Pre-history of Sri Lanka

Pre-history of Sri Lanka

The primitive history of Sri Lanka is an envelope in the fable, yet there is perhaps no country in the world that has such a long continuous history and civilization. At a time when the now great nations of the west were sunk in barbarism or had not yet come into existence, Ceylon was the seat of an ancient kingdom and religion, the nursery of art, and the centre of Eastern commerce.

Stupendous religious edifies of the island are more than 2000 years old and, extent and architectural interest, second only to the structure’s of Egypt, and vast irrigation works of the country attest the greatness and antiquity of the civilization. Nature and art, the beauty of the sceneries, fame as the home of a pure Buddhism, have made Sri Lanka from remote times the object of interest and admiration to contemporary nations.

Ceylon, it is believed, was part of the region of Ophir and Tarshish of the Hebrews, from King Solomon’s navy supplied him with “gold and silver, ivory, apes, and peacocks”. To the ancient Greeks and Romans, the island was known by the name of Taprobane, by which name it is described by Onesicritus, Diodorus Siculus, Ovid, Strabo, Pliny, Ptolemy and others.

Cinnamon is native to Sri Lanka and has been found in Ancient Egypt as early as 1500 BC, suggesting early trade between Egypt and the island’s inhabitants. It is possible that Biblical Tarshish was located on the island. James Emerson Tennent identified Sri Lanka with Galle.

The Archeological findings of the island suggest that the history of  Sri Lanka is going back to about 35000 BP. Early settlements in the island sprang in the region called Balangoda, ninety kilometres from Colombo. The Stone Age man, who lived in the region called Balangoda, was known as Balangoda man (Homo sapiens Balangpdensis). Balangoda Man was identified as Mesolithic hunter-gatherers and lived in caves. Several caves that were inhabited by Stone Age man were discovered in several places in the island. Pahiyangala, Batadombalena are two leading caves, where many artefacts belong to the Stone Age culture was found during the excavations.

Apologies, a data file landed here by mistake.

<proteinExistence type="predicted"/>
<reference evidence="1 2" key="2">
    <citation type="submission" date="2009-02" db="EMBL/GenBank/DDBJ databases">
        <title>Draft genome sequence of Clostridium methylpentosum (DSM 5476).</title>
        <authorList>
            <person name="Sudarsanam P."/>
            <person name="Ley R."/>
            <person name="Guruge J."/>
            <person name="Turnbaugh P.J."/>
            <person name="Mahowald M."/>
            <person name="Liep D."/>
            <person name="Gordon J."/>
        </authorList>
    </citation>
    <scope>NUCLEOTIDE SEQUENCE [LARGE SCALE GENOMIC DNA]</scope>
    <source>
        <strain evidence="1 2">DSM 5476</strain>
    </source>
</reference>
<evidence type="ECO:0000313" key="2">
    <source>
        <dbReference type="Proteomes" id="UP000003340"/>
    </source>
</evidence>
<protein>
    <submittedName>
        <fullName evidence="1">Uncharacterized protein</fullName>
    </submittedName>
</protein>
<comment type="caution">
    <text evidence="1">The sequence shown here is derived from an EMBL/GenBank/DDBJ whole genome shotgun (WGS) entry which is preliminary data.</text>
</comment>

Balangoda man had been using the stone implements and he was lived mainly on hunting. It is believed that the beginning of the Horton plains goes back to the Balangoda culture. Balangoda man had created the Horton plains by burning the trees. During the excavation in Horton plains archaeologists have found the barley and oats suggesting that Stone Age man cultivated such things about 15000 BC.

It is estimated that the early Iron Age appeared in the Indian sub-continent as early as 1200 BC. The beginning of the Iron Age in Sri Lanka goes back to 1000-800 BC and dating is manifested by radiocarbon dating method.

Early settlements In Anuradhapura sprang as early as 800 BC. Earlier settlements in Anuradhapura were spreading over 10 hectares. The settlements estimated to be covering at least 50 hectares by 700-600 BC. The mortuary that discovered in Dambulla (Ibbankatuwa) is dating back to 750-400 BC or protohistoric period, and age of the mortuary was determined by the radiocarbon. However, the early Iron Age settlements of Anuradhapura did not show any megalithic cemetery connected to it. The megalithic cemetery complex that found in Ibbankatuwa could have been associated with a group of people for example pastoralists.

By studying the history of Sri Lanka and the stone implement recovered from the archaeological sites, historians believe that the Stone Age existed in two faces (pre-pottery and pottery) in the island. End of the Stone Age around 1000 B.C and same times Iron Age appeared in Sri Lanka. Large collection of artefacts found in the excavation in first capital of Sri Lanka (Anuradhapura) characterized by the use of iron, horses, cattle, high-grade pottery, and possibly cultivation of rice.

Human settlements existed and flourished around 1000 B.C in the dry zone and it is believed that the human settlement had been a fairly big settlement. The settlement believed to be 10 hectares in extent as per the scholars. This settlement was the biggest in the History of Sri Lanka. This settlement developed as time passed by and resulted in the well-formed city by 700 B.C.

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Sanjeewa Padmal (Seerendipity tours)

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